Stock market valuations

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#1
Ten years has passed since the GFC, and quite a few market watchers are saying that the next recession/crash is around the corner. Actually, such predictions were already being made 1-2 years ago. But nothing seems to be happening, yet. 

History shows that major market selloffs are always caused by 'negative' events. And so people go around looking for possible 'negative' events. But not all such 'negative' events eventually lead to major selloffs. So many 'bad' things have happened over the past 10 years, and more 'bad' things continue to happen today. Some have caused minor corrections, others have caused more painful corrections. But the market has not crashed (although some stocks have, for their own reasons). How useful is it for a long-term investor to always be on the look out for the cause of the next crash?

The venerable WB says that investors are better off focusing their attention on the analysis of companies vis-a-vis their price. 

While just about anything could trigger a selloff, they are usually limited if valuations are not high to begin with. So how expensive is the Singapore stock market, and the stock markets around the world, based on p/e and p/b ratios?

Asian Developed                 p/e        p/b        2017 gdp growth (%)
Straits Times Index:           11.53     1.13                3.5
Hang Seng Index:             10.53      1.30               3.8
KOSPI:                             11.26      0.97               3.1
Taiwan SE:                       14.20      1.71               2.8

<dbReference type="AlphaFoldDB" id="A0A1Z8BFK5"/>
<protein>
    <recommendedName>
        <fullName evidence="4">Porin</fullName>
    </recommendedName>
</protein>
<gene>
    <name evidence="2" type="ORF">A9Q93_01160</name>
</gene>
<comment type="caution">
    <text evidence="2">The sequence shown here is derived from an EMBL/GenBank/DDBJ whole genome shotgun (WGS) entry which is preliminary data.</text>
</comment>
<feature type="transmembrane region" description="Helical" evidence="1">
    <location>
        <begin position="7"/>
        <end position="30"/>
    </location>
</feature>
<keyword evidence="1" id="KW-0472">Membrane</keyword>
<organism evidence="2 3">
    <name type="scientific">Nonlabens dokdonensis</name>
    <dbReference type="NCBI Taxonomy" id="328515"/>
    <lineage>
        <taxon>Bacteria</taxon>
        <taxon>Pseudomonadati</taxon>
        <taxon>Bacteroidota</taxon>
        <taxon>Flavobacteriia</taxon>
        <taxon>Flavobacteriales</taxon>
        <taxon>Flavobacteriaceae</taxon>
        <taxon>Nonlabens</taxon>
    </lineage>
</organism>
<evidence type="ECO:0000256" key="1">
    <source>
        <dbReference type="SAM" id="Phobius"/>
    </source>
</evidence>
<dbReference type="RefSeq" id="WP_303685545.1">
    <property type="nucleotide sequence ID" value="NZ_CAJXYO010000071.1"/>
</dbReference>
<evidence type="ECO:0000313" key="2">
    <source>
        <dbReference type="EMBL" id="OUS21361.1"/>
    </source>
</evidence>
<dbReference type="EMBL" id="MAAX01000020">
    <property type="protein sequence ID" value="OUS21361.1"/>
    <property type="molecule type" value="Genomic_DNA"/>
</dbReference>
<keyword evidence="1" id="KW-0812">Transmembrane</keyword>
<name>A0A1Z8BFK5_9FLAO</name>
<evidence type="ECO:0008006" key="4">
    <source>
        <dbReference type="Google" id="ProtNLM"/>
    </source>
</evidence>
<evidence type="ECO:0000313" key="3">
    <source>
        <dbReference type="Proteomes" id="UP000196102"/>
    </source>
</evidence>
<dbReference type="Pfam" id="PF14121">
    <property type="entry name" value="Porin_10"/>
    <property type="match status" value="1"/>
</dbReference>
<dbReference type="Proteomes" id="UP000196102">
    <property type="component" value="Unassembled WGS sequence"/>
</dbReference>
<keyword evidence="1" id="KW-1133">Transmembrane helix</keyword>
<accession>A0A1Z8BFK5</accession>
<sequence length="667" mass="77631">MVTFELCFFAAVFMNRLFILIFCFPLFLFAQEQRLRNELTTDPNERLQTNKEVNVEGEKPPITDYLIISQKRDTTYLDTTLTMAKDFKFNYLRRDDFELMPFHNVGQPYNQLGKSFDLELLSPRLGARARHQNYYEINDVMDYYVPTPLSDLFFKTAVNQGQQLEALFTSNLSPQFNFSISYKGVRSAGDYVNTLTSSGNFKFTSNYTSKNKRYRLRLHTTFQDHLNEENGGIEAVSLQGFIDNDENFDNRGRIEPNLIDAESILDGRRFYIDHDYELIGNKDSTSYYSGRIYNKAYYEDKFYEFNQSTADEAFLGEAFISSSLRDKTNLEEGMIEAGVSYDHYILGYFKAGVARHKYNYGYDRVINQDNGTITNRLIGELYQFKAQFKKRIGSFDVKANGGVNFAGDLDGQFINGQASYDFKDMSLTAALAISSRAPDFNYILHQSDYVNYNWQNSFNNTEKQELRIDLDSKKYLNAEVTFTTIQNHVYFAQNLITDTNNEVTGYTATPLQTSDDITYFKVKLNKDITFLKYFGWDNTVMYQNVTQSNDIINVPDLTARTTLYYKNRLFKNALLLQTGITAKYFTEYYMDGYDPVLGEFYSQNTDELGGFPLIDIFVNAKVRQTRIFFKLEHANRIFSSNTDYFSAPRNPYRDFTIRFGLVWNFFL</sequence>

TOPIX 500:                       14.14     1.38               1.7
Australian SX 300:             17.49      2.02               2.4
New Zealand Ex:               23.57      2.08               3.0

Asian EM                           p/e        p/b       2017 gdp growth (%)
Bursa Malaysia:                19.09      1.89                5.9
Jakarta Composite:           19.73      2.24                5.0
Stock Ex of Thailand:        17.33      2.07                3.9
Ho Chi Minh Stock Index:  18.14      2.80                6.8
Philippines Stock Ex:         18.67      1.99                6.6

Large Asian EM                  p/e        p/b       2017 gdp growth (%)
Shanghai Stock Ex:           13.21      1.49                6.9
BSE SENSEX:                    23.98      3.0                 6.7

US & EU                            p/e        p/b       2017 gdp growth (%)
S&P 500:                         23.08      3.52                 2.3
UK FTSE All Share:           17.21      1.83                 1.8
France CAC:                     18.41      1.73                1.9
German DAX:                   14.56      1.73                 2.2
Italia All Share:                13.17       1.22                1.5
Spain IBEX:                     13.92       1.41                3.0

Compared to most of the markets, Singapore looks cheap. But Singapore is not the only cheap one. Others include Hong Kong, Taiwan, and to a lesser extent South Korea and Japan. With the exception of Japan, these were the 'tiger' economies of yesteryear. The 'cheapness' of these markets, however, seem to stem from the expectations of slower growth in these economies. The Asian emerging markets, while priced higher, is commensurate with higher growth rates. So Asian markets seem sensibly/correctly priced. Perhaps there is some opportunity in China, if the bad things happening there now don't turn out half as bad.

On the other hand, some of the old developed economies of US and Europe which are still experiencing generally slow growth, have comparatively higher valuations. The situation seem less sensible here; no doubt the effect of monetary easing.